The data in this checklist resource has been published as a Darwin Core Archive (DwC-A), which is a standardized format for sharing biodiversity data as a set of one or more data tables. The core data table contains 19,059 records.
2 extension data tables also exist. An extension record supplies extra information about a core record. The number of records in each extension data table is illustrated below.
This IPT archives the data and thus serves as the data repository. The data and resource metadata are available for download in the downloads section. The versions table lists other versions of the resource that have been made publicly available and allows tracking changes made to the resource over time.
Download the latest version of this resource data as a Darwin Core Archive (DwC-A) or the resource metadata as EML or RTF:
The table below shows only published versions of the resource that are publicly accessible.
How to cite
Researchers should cite this work as follows:
e-Flora of South Africa. v1.36. 2022. South African National Biodiversity Institute. http://ipt.sanbi.org.za/iptsanbi/resource?r=flora_descriptions&v=1.36
Researchers should respect the following rights statement:
The publisher and rights holder of this work is South African National Biodiversity Institute. This work is licensed under a Creative Commons Attribution (CC-BY) 4.0 License.
This resource has not been registered with GBIF
aggregator portal; big data; BODATSA; BRAHMS; data mining; e-Flora of South Africa; World Flora Online; Aggregator portal; big data; BODATSA; BRAHMS; data mining; e-Flora of South Africa; inventory regional; World Flora Online
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Data is provided for South Africa.
|Bounding Coordinates||South West [-35.042, 16.289], North East [-22.011, 33.369]|
No Description available
Floristic accounts are useful products that provide taxonomic information for all plant species within a defined geographic region. Traditionally, these accounts were compiled by one to several contributors and published in hard copy volumes. These projects often took a long time to complete and soon became outdated with difficulty of publishing updated versions. However, with the availability of electronic tools and a developing digital environment, Flora compilation has embraced new and innovative ways to overcome some of these challenges. In South Africa, the first Floristic account was compiled by Thunberg in Flora Capensis in 1823. This was followed by Harvey and Sonder’s Flora Capensis between 1859 and 1933, which was completed through contributions from multiple authors. In 1955 the Flora of southern Africa (FSA) project commenced with the aim of replacing the outdated Flora Capensis. This project was never completed and as an alternative, a regional/provincial conspectus programme was initiated. To date, four volumes have been published (Flora of the northern provinces, 1996; the Greater Cape Floristic Region: core Cape Flora, 2012, the extra Cape Flora, 2013; and Plants of the Free State, 2017), with the Eastern Cape, KwaZulu-Natal and the Nama Karoo to follow. In response to the updated Strategy for Plant Conservation (2011–2020), South Africa committed to contribute a country-level Flora towards the World Flora Online (WFO) initiative (Target 1). After considering the remaining time in which to make such a contribution and the availability of published information (FSA volumes, published regional/provincial conspectuses and published taxonomic revisions), it was decided that an electronic Flora should be developed using existing information and following an aggregator portal approach. This approach involves the use of published information by acquiring permission from the copyright holders, digitising the material if it does not exist in electronic format, mining the required data from the publication, aggregating it into a database and publishing the data online in open access. Through this method, floristic information for all South African species will be made available in a single place by 2020.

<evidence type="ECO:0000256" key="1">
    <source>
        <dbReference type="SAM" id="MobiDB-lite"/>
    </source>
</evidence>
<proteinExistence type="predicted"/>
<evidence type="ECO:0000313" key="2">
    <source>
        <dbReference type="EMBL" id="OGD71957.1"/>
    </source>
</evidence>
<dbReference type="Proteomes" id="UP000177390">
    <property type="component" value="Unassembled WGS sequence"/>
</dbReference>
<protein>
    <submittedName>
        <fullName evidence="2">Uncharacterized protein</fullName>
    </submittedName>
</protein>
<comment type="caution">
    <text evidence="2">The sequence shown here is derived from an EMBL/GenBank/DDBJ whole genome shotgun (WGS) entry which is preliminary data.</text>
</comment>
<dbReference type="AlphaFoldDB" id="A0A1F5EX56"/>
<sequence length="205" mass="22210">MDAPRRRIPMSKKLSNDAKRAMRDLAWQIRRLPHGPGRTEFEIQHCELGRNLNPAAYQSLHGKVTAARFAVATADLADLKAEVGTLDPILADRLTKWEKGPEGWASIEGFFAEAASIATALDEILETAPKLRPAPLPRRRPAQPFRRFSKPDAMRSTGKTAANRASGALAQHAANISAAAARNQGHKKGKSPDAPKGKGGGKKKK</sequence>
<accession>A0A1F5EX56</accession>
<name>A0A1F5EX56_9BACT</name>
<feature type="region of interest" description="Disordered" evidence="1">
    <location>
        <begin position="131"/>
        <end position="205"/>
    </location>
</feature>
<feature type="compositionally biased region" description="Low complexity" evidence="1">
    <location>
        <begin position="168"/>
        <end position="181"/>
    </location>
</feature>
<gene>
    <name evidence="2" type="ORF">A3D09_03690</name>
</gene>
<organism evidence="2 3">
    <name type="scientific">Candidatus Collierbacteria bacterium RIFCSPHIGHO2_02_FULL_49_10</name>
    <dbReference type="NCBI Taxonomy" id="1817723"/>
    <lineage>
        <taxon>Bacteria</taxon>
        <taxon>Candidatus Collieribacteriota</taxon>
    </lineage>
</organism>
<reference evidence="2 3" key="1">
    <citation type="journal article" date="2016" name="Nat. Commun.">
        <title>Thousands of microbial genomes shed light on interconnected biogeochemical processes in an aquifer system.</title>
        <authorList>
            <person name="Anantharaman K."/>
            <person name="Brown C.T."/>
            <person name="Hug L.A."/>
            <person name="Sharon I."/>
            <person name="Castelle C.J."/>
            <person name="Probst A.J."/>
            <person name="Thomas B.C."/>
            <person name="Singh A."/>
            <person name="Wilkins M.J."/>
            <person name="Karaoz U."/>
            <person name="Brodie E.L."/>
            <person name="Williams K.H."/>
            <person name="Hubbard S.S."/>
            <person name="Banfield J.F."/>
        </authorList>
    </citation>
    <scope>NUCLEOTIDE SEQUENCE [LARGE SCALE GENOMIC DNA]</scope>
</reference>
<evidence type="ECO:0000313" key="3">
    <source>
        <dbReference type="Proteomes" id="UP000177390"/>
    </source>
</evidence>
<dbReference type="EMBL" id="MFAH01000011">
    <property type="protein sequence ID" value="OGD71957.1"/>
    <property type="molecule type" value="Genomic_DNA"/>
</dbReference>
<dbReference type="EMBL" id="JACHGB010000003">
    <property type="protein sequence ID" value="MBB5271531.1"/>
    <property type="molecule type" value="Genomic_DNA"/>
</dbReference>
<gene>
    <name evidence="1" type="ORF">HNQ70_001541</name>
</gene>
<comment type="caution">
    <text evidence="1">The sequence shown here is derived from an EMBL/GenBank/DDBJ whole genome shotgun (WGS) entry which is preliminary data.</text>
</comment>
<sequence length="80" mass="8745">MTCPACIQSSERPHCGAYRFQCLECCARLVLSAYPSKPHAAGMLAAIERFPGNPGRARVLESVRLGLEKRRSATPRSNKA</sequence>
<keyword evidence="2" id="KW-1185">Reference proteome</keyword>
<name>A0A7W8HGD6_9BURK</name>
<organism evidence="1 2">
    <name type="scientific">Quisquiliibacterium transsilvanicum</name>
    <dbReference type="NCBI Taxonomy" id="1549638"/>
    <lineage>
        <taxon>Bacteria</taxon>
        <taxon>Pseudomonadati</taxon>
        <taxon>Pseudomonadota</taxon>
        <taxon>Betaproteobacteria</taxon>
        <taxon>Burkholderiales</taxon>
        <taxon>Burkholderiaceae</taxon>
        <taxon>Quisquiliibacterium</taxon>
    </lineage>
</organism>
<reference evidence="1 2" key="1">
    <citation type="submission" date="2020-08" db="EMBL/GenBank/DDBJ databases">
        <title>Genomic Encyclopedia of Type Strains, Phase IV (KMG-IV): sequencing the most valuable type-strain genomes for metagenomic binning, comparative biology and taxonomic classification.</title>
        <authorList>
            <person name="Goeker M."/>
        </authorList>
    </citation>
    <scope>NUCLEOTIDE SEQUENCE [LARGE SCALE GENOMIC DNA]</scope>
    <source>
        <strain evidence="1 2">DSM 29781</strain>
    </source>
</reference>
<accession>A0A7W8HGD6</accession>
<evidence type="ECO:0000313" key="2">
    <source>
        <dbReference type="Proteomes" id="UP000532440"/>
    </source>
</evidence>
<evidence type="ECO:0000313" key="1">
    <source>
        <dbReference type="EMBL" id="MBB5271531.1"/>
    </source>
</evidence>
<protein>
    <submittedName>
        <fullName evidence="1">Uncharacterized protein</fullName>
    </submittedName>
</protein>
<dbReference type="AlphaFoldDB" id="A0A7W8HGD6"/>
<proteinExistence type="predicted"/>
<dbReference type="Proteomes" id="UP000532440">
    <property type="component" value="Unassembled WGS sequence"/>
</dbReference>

|Title||e-Flora of South Africa|
|Funding||The project is funded through the South African National Biodiversity Institute. Additional funding to host an e-Flora workshop in collaboration with the Royal Botanical Garden, Kew was obtained through the National Research Foundation (grant reference number: UID92629) and the Royal Society (grant reference number: SA140038).|
|Study Area Description||The e-Flora of South Africa contains information for all South African vascular plants.|
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